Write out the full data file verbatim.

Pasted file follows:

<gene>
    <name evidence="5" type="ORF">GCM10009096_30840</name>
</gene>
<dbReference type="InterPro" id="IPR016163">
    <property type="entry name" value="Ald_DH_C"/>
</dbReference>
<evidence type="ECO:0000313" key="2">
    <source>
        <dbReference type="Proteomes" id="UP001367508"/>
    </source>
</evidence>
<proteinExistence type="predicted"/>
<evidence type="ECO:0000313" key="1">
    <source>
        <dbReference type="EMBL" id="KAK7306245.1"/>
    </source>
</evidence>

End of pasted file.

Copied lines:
<gene>
    <name evidence="5" type="ORF">GCM10009096_30840</name>
</gene>
<dbReference type="InterPro" id="IPR016163">
    <property type="entry name" value="Ald_DH_C"/>
</dbReference>
<evidence type="ECO:0000313" key="2">
    <source>
        <dbReference type="Proteomes" id="UP001367508"/>
    </source>
</evidence>
<proteinExistence type="predicted"/>
<evidence type="ECO:0000313" key="1">
    <source>
        <dbReference type="EMBL" id="KAK7306245.1"/>
    </source>
</evidence>